Researchers at the University of Toronto have developed a therapy for a potentially deadly type of infection common in catheters, artificial joints and other in-dwelling medical devices. Their findings appear in the Open Access Journal PLoS Pathogens . The therapy targets fungal infections, which are hard to treat in such devices because they are composed of biofilms—complex groupings of cells that attach to surfaces.
The U.S. public and private sectors invested $140.5 billion in 2010 on research to find new ways to treat, cure and prevent disease and disability, according to Research! America's latest annual estimate. Health research spending accounted for 5.5 percent of the $2.6 trillion the U.S. spent on healthcare in 2010.
PRNewswire/ -- The GEANCO Foundation, a not-for-profit organization dedicated to improving healthcare delivery for the people of Nigeria, is organizing a medical mission for two surgeons and fifteen support team members to travel to the West African country to provide orthopaedic treatment to patients suffering from disabling joint diseases.
Ricardo Alonso-Zaldivar, AP Trouble-prone medical products widely used to surgically repair women's pelvic problems need more stringent tests for safety and effectiveness, government advisers recommended Thursday. A panel of outside advisers to the Food and Drug Administration urged the FDA to reclassify plastic surgical mesh used to repair pelvic collapse.
The majority of people who undergo bariatric weight-loss surgery benefit from the procedure, but long-term complications and further surgery are not uncommon, according to a UK paper on late post-operative complications in the October issue of BJS , the British Journal of Surgery . However, a Finnish paper, published in the same issue, says that bariatric surgery is a more cost-effective way of tackling rising morbid obesity rates than non-operative care.
Neurosurgery researchers at UC Davis Health System have used a new, leading-edge stem cell therapy to promote the growth of bone tissue following the removal of cervical discs to relieve chronic, debilitating pain. The procedure was performed by associate professors of neurosurgery Kee Kim and Rudolph Schrot.
Improved outcomes for patients is believed to be an important benefit of using electronic health records, yet few physicians can cite specific instances where such software has made a life-saving difference. Dr. Shankar Santhanam of Lawrenceville, NJ, might be an exception. He credits the use of the Amazing Charts electronic health record system for saving a patient's life by following the evidence-based, decision-support recommendations offered by the software.
Carla K. Johnson, AP Future doctors aren't learning much about the unique health needs of gays and lesbians, a survey of medical school deans suggests. On average, the schools devoted five hours in the entire curriculum to teaching content related to lesbian, gay, bisexual and transgender patients, according to the survey results appearing in the J ournal of the American Medical Association .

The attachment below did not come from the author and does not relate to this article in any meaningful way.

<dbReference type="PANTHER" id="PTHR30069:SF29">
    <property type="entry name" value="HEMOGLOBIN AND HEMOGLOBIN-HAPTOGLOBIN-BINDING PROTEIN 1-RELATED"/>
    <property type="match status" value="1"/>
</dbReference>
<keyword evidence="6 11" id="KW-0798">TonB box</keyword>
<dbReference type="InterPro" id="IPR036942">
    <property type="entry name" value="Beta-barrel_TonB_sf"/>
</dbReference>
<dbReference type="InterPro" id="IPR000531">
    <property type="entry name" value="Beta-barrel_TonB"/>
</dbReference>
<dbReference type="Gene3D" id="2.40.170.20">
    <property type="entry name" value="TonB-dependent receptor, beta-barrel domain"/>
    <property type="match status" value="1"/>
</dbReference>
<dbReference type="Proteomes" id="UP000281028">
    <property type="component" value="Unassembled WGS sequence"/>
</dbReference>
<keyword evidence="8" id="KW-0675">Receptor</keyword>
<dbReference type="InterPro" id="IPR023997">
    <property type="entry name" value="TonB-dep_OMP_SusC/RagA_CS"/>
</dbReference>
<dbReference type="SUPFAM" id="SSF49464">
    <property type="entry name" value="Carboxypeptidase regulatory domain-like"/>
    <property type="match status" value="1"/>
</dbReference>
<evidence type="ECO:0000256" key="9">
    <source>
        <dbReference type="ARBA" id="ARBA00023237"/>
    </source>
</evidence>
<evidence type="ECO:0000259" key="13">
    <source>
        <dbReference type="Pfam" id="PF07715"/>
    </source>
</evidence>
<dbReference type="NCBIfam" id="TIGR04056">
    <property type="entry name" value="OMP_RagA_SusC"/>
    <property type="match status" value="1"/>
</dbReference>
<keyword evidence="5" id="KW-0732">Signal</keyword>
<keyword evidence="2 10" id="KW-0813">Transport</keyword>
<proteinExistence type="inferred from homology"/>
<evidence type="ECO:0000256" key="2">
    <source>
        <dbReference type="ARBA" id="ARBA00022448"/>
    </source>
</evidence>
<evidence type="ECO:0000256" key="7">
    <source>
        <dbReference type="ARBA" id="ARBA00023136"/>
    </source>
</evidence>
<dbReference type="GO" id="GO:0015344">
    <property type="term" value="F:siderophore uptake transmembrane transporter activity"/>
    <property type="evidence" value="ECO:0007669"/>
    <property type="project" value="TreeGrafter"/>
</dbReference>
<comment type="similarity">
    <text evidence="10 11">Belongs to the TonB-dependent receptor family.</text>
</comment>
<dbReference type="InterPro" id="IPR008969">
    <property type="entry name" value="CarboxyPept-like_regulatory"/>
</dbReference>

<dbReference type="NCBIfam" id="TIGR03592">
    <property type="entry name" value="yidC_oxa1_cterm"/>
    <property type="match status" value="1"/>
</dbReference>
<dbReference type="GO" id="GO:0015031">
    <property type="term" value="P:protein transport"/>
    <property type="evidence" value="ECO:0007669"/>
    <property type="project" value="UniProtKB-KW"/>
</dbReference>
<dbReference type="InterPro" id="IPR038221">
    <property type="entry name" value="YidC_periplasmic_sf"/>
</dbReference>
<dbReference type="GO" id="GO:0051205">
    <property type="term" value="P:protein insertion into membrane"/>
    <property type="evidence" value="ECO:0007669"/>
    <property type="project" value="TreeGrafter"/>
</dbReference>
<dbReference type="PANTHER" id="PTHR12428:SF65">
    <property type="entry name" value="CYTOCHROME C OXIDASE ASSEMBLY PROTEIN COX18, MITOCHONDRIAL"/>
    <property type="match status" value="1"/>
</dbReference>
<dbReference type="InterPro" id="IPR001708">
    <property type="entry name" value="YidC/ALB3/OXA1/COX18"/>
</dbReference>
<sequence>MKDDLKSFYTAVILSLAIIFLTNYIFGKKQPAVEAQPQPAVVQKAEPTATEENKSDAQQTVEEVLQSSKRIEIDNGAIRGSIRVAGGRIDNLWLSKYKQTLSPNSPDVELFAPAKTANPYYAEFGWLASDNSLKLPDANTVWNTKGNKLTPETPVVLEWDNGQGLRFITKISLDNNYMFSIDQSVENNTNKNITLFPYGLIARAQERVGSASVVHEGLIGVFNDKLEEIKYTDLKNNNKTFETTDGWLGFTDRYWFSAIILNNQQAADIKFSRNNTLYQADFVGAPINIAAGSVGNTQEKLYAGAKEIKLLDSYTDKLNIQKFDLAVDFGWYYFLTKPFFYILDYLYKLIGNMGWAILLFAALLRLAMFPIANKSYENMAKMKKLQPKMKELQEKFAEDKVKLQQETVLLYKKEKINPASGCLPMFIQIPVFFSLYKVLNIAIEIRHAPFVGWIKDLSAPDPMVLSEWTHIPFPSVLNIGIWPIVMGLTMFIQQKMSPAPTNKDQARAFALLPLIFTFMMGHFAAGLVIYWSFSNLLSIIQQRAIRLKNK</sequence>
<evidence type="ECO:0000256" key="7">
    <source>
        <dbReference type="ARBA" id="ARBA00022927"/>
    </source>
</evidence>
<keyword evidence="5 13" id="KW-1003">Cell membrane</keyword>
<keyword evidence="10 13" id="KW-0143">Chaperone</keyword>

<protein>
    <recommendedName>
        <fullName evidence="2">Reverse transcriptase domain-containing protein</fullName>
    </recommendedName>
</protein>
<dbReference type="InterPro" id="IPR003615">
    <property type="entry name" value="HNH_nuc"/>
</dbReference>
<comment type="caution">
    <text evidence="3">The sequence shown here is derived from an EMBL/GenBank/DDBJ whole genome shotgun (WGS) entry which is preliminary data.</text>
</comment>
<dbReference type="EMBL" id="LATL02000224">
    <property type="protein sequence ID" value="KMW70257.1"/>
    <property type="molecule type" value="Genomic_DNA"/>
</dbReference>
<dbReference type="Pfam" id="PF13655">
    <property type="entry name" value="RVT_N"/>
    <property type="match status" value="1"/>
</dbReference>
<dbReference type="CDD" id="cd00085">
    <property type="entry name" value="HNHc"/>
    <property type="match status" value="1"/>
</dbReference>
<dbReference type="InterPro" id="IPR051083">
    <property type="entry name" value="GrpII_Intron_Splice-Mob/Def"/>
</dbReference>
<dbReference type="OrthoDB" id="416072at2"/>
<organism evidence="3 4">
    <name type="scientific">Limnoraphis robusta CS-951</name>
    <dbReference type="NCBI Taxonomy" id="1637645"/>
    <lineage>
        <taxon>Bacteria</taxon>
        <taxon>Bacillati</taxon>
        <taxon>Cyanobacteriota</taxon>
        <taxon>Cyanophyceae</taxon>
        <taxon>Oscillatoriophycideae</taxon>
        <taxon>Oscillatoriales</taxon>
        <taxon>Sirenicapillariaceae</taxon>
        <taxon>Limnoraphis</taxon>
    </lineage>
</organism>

(AP) — Doctors have successfully separated conjoined twin girls after a six-hour surgery in a Chinese hospital. The official Xinhua News Agency reports that doctors separated "An An" and "Xin Xin" on Monday at the Shanghai Children's Medical Center. The twins were born in April with connected livers and hearts.
WESH - Orlando, FL An Osceola County juvenile who faces charges of impersonating a physician's assistant will make his first appearance. Authorities with the Kissimmee Police Department arrested Matthew Scheidt, 17, on Friday. They said he was charged with five counts of impersonating a physician's assistant at Osceola Regional Medical Center.
Rural health networks across the nation will receive more than $11.9 million to support their adoption of Health Information Technology (HIT) and certified Electronic Health Records (EHR). The funding announced today by HHS Secretary Kathleen Sebelius will also help these rural health networks’ participating eligible providers qualify for Medicare and Medicaid EHR incentive payments, administered by the Centers for Medicare &Medicaid Services.
Pediatric obesity ends up costing $3 billion annually in the U.S., but a significant amount of that could be saved by streamlining medical coverage to address health issues affecting young obese patients now, rather than waiting to treat conditions as they get older, according to UCLA researchers and colleagues.
Mike Stobbe, AP The push to get pediatricians to stop prescribing antibiotics for the wrong illnesses is paying off a bit, a new government report found. Since the early 1990s, there's been a 10 percent drop in prescription rates for antibiotics for kids 14 and younger, the Centers for Disease Control and Prevention reported Thursday.
Hospital executives should consider the value-added services of hospital-based radiology groups before allowing radiology departments to be taken over by teleradiologists or other specialists, according to an article in the September 2011 issue of the Journal of the American College of Radiology.
(AP) — Physicians at a hospital in Taiwan that mistakenly transplanted four patients with HIV-infected organs may face criminal prosecution, an official said Friday. The doctors involved may face up to 10 years in prison if found to have caused patients to contract the HIV virus by negligence, Taipei Prosecutors' Office spokesman Lin Wen-teh said.